How to turn trash into cash
Published 19/02/2012 | 05:00
ARE you a potential candidate to star in the Bio channel TV show Hoarders? Are your family muttering about staging an intervention to get you to clear out your old belongings? Good news: if you tackle the hoarding issues and round up all that unwanted stuff, you could be quids in.
An old Slendertone, a radar detector, that dodgy Lionel Richie box set, the ridiculously expensive buyer's remorse dress that makes your face look a bit green -- all these and more could be worth cold, hard cash.
Cash in your gadgets
Cork company Green Your Goods (at GYG.ie) lets you trade in all sorts of things from DVDs to mobile phones to games consoles, old PlayStations and Nintendo games to SatNavs, cameras or old iPods. You'll even get a few quid for CDs from them.
"Anything we can sell we'll take," says CEO Barry Walsh. "We recently bought a Slendertone and two radar detectors." They will pick up bulk things, like say a large box of DVDs, nationwide.
Walsh says Green Your Goods will match or top the prices paid by non-Irish competitors like Envirofone, Money4UrMobile or MoneyCashMonster in 90 per cent of cases. It has a price comparison tool on its website.
Old smartphones in particular are worth a wedge of cash. An iPhone 3GS 16GB pays about €110, a BlackBerry Bold9790 pays €124 and a Samsung Jet can be turned in for €32. Other items are relatively lucrative too. An old Macbook can fetch over €100 and a used Canon EOS camera is worth up to €192.
Other gadget buyers include Envirofone, Money4UrMobile and MobileCashMonster and O2 Ireland.
And there's also Ebay.
We put together a collection of the Sunday Independent Business desk's misbegotten junk. For several printer cartridges, an ancient iPod, a CD box set of Ibiza Summer Anthems, an old SatNav, a Sodastream, a pre-digital era Sony hi-fi stereo, a Shawshank Redemption DVD, a fairly ancient Nokia, a small colour TV, a Hugo Boss jacket and a five-year-old Super Mario Brothers game we could raise close to €150.
Gold prices have been rocketing with endless talk of a bubble, so now could be a good time to get rid of pieces of jewellery that are out of style or a watch you don't wear.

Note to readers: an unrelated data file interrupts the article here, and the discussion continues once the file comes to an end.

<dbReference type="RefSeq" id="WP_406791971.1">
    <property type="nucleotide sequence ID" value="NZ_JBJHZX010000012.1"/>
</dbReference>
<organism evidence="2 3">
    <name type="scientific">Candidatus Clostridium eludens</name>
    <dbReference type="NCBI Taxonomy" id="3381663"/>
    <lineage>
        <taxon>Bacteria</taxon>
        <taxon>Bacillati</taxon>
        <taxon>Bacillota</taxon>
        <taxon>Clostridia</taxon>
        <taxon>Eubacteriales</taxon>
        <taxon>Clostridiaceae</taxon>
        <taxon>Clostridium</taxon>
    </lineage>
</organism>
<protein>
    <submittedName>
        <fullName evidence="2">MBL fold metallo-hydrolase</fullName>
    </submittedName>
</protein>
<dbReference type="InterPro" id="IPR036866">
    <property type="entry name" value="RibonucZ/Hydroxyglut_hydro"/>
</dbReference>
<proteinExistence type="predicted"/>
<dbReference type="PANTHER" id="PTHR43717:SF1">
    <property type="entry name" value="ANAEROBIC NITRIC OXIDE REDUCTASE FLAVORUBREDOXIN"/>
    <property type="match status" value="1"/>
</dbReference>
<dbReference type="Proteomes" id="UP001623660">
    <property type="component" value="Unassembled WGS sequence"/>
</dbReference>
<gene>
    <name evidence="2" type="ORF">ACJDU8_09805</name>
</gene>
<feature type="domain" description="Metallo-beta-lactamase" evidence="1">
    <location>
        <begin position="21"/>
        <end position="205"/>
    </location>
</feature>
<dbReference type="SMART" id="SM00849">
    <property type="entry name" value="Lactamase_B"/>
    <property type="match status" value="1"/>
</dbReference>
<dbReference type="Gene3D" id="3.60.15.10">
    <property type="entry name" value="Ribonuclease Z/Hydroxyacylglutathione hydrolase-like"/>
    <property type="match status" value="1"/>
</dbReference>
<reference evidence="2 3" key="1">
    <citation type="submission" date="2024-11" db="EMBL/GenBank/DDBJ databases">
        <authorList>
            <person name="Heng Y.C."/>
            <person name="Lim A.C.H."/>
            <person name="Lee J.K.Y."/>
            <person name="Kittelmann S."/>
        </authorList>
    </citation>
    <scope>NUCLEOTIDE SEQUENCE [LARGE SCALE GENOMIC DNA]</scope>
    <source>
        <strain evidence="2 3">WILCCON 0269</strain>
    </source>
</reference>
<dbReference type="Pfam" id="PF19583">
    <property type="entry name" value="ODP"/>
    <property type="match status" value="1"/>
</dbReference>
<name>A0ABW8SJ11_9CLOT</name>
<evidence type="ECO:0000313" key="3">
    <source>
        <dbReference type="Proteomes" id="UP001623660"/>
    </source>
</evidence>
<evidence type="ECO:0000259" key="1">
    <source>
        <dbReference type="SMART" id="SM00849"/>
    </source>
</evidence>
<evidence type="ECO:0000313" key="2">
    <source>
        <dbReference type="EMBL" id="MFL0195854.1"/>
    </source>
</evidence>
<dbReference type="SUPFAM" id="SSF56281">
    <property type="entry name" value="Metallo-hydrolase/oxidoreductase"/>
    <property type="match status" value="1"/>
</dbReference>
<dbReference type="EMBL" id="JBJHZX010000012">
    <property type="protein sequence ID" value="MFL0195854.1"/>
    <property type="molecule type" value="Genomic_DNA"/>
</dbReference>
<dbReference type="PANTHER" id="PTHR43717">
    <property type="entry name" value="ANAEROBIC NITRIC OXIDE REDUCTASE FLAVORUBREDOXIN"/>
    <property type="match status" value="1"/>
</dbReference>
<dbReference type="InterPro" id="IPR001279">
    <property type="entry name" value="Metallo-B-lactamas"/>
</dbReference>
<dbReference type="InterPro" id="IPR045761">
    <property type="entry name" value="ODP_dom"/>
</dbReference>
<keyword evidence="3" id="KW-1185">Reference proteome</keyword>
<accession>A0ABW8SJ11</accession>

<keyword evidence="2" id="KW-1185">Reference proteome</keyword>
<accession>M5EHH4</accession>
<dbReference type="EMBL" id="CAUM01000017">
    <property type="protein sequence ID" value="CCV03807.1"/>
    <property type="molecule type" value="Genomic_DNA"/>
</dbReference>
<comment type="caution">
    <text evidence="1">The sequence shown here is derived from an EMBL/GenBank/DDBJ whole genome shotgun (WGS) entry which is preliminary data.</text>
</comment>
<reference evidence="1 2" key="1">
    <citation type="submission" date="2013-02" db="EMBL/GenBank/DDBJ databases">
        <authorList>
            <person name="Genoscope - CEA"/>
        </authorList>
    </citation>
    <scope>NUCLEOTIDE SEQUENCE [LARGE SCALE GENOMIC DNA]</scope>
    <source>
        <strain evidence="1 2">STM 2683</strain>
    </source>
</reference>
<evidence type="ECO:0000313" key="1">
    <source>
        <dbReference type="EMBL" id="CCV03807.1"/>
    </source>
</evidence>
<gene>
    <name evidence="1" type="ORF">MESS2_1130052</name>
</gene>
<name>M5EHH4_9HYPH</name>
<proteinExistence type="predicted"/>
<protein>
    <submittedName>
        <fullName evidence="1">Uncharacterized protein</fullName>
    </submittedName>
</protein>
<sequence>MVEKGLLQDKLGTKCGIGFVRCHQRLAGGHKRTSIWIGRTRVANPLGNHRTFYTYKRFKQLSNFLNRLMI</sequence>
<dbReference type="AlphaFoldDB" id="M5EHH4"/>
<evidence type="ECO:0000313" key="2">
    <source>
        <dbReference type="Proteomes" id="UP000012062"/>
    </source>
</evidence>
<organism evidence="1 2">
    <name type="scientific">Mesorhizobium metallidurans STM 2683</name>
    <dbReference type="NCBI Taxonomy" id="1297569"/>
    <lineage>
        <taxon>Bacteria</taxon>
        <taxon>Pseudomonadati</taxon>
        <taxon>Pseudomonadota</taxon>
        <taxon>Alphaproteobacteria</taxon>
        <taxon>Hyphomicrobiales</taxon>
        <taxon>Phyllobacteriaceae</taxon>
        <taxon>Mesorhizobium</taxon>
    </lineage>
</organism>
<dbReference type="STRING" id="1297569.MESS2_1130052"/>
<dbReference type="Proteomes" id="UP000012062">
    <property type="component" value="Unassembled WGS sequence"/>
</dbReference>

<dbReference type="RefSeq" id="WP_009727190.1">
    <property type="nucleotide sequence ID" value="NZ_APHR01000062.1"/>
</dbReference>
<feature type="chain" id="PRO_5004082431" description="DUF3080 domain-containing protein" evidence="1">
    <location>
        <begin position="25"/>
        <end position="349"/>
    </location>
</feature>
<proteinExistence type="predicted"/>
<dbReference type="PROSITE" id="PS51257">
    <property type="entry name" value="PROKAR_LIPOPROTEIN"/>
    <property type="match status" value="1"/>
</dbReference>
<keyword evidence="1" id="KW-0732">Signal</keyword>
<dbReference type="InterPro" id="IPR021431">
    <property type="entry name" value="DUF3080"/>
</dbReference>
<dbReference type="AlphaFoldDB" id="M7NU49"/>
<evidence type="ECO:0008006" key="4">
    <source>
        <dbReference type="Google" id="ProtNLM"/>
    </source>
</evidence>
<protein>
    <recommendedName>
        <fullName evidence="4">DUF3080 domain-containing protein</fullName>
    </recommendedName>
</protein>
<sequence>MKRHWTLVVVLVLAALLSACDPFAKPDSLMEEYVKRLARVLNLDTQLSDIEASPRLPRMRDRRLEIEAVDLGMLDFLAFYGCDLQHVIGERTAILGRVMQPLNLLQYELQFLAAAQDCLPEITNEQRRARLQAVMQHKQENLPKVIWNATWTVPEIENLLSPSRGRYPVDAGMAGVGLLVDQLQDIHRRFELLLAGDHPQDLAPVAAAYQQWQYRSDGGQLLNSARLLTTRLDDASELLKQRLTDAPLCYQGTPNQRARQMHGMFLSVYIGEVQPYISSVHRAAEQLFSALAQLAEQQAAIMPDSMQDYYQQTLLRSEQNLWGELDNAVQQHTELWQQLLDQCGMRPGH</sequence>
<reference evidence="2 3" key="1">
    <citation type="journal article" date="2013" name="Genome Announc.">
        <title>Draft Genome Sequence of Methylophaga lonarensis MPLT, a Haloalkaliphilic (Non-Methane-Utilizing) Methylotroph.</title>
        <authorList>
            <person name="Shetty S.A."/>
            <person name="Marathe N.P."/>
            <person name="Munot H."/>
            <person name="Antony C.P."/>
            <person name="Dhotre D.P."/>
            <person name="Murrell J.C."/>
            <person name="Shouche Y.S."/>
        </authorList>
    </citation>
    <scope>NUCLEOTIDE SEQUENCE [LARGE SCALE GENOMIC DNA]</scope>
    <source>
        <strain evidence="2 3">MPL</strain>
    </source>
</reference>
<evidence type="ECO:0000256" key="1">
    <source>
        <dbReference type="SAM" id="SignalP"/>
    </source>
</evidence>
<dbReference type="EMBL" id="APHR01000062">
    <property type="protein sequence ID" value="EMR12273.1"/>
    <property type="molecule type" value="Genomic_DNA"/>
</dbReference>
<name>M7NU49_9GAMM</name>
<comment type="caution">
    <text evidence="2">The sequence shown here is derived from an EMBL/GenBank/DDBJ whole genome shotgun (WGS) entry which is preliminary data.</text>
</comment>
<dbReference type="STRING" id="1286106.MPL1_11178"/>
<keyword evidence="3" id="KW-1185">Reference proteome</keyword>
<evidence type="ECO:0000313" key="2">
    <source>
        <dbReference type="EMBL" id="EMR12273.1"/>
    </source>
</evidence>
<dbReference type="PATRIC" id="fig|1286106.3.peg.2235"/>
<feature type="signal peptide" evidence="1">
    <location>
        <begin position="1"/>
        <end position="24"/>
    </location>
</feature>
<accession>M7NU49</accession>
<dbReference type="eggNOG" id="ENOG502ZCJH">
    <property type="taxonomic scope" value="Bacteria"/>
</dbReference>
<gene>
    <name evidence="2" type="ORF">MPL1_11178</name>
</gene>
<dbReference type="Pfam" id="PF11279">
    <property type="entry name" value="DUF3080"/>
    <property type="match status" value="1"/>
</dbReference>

The cash-for-gold outlets and online sites generally offer really poor rates -- less than half what your bauble could be worth elsewhere.
"Put it this way," says Dublin auctioneer John Weldon, "I had a client recently who came to us with gold sovereigns. He priced selling them with a cash-for-gold dealer and the price he was quoted was €130 each. We sold them at auction for €320 each."
Of course, Weldon is a vested interest, but we tested the theory with a gold ring. It was priced in a jewellers (not Weldon's) for €120, but a city centre cash for gold shop offered us €60 for it. So go to a reputable jeweller or auctioneer.
Consult a gold index website like kitco.com to get an idea of where gold values are at. You still need to factor in a buyer's mark-up of around 30 per cent, but at least it gives you an idea.
If you're of a certain age, have a look through your old vinyl records. Rare stuff like certain editions of Beatles albums fetch €2,000-plus, but more mundane records are still worth something, especially 1980s stuff right now.
Your Now That's What I Call Music collection may contain some serious crimes against music but they are worth up to a tenner each.
A good condition copy of Bruce Springsteen's Darkness on The Edge of Town sells for €25. A mint copy of The Smiths' The Queen Is Dead fetches around €30. Vinyl fans suggest Discogs.com, Gemm.com or Ebay as places to sell.
Delve into your wardrobe and if you find some decent threads that you don't wear any more flog them on Ebay, Adverts.ie or similar. On Ebay you can get about €8 for logo T-shirts, around €20 for print dresses and €10 to €50 for bridesmaids' or debs' dresses.
If you don't want to go through the palaver of online selling take a more direct route with a local vintage or second-hand clothing store. Vintage stores will buy good condition stuff if it hits on a current trend.
If you're Dublin-based, Siopaella in Temple Bar offers a chance to recycle good quality clothes from designer labels like Burberry to good premium labels like Benetton for cash. "Clients can leave clothes in our trust and once their item sells they receive 50 per cent of the selling price, or they can sell their clothes for cash immediately at a rate of 20 per cent of what the item is priced at," says proprietor Ella Guzman. "We are accepting new designer spring stock as of February 21." Check out siopaella.com for details.
Chapters on Parnell Street in Dublin, Charlie Byrnes in Galway city and many other bookshops around the country buy good condition used books. You're looking at about 50c-€1 a book.
Legendary furniture retailer Des Kelly pays cash for furniture that's in good nick if it's fit for resale. Further details are at deskelly.ie or by calling 01 8309680.
Sunday Indo Business